Church celebrates charity of those who gave after pies stolen

A small church outside of Sudbury is celebrating this weekend, focusing on the charity of many who generously donated money after the theft of 1,000 pies the church was going to use for fundraising and community outreach.

More than $6,000 was raised for Trinity United Church

Rev. Dave Legrand of Trinity United Church was shocked and warmed by generous donations made after last winter's pie theft. (Jason Turnbull/CBC)

A small church outside of Sudbury is celebrating this weekend, focusing on the charity of many after a theft committed by a few.

Last winter Trinity United Church in Capreol, Ont., was broken into and about 1,000 meat pies were stolen from the basement freezer.

The pies were made to be sold in order to raise funds for maintaining the building and furthering their community outreach abilities — which the church is strongly invested in.

Rev. Dave Legrand recalled noticing something was amiss when he entered the basement in January.

“This is our table where we try to do some work on welcoming gays, lesbians, transgendered in this church and I noticed it was all in disarray and the lock was broken and there was a big puddle of water on the ground,” he said.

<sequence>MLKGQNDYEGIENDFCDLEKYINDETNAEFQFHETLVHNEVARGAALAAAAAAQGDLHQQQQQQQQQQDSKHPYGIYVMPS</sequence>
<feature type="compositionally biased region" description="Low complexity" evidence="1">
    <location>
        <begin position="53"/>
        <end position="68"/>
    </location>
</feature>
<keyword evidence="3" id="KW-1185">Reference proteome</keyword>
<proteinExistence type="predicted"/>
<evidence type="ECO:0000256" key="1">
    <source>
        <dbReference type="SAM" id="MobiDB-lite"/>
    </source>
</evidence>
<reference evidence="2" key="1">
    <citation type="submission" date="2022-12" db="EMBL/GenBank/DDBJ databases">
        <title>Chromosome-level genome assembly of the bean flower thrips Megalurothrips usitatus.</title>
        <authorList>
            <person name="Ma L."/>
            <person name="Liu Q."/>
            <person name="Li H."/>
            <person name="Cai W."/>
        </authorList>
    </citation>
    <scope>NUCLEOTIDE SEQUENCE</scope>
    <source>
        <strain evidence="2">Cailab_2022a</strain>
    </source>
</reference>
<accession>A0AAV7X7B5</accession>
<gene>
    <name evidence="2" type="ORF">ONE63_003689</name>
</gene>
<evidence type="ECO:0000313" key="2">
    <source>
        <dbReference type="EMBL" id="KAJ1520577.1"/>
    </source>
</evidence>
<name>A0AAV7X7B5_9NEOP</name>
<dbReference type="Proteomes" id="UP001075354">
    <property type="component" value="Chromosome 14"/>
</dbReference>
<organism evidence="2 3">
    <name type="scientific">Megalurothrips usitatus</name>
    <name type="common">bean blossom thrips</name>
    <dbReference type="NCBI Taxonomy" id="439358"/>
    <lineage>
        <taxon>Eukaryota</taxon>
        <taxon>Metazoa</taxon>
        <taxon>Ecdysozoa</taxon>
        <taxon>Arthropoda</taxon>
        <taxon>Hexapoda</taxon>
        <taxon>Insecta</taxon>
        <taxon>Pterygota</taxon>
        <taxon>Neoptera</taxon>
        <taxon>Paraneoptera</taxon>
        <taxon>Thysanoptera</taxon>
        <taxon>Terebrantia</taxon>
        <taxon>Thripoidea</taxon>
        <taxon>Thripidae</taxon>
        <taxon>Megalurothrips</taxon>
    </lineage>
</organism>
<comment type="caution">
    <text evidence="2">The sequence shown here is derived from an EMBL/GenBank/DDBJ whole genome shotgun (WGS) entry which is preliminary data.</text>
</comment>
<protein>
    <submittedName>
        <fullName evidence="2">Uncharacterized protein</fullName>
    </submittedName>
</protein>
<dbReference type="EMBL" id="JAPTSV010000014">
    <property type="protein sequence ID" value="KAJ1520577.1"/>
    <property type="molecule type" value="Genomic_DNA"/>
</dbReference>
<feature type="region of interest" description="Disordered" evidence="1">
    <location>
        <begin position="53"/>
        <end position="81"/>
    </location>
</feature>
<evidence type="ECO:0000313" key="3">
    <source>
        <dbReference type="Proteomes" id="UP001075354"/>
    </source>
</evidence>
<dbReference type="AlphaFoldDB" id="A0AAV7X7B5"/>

He and some volunteers became devastated after discovering that more than 1,000 pies had been stolen, many of which were later found dumped in a nearby snow bank. The thieves had yet to be caught.

However, it didn’t take long for the community to rally around raising money another way.

David Bateman, a local business owner, started a campaign and quickly raised $6,000. The donations, the amount of which shocked the church, came from many different places.

“Amherstberg, west Fargo North Dakota, Marathon, Ont., Brockville… people were sending in donations a lot of them saying they grew up in that church.” Legrand said.

“It’s almost humorous to realize we probably made more money this way than we would have had from the pot pies,” Legrand said.

Legrand added that although the money was desperately needed and was “a godsend,” what this really resulted in was showing the character of the community.

“This tapped into some kind of positive artery in the community… what we want to see that’s the best in our community, this drew that out,” he said.

The thieves had yet to be caught, but the community is focusing less on that, according to Legrand, and more on the generosity of others.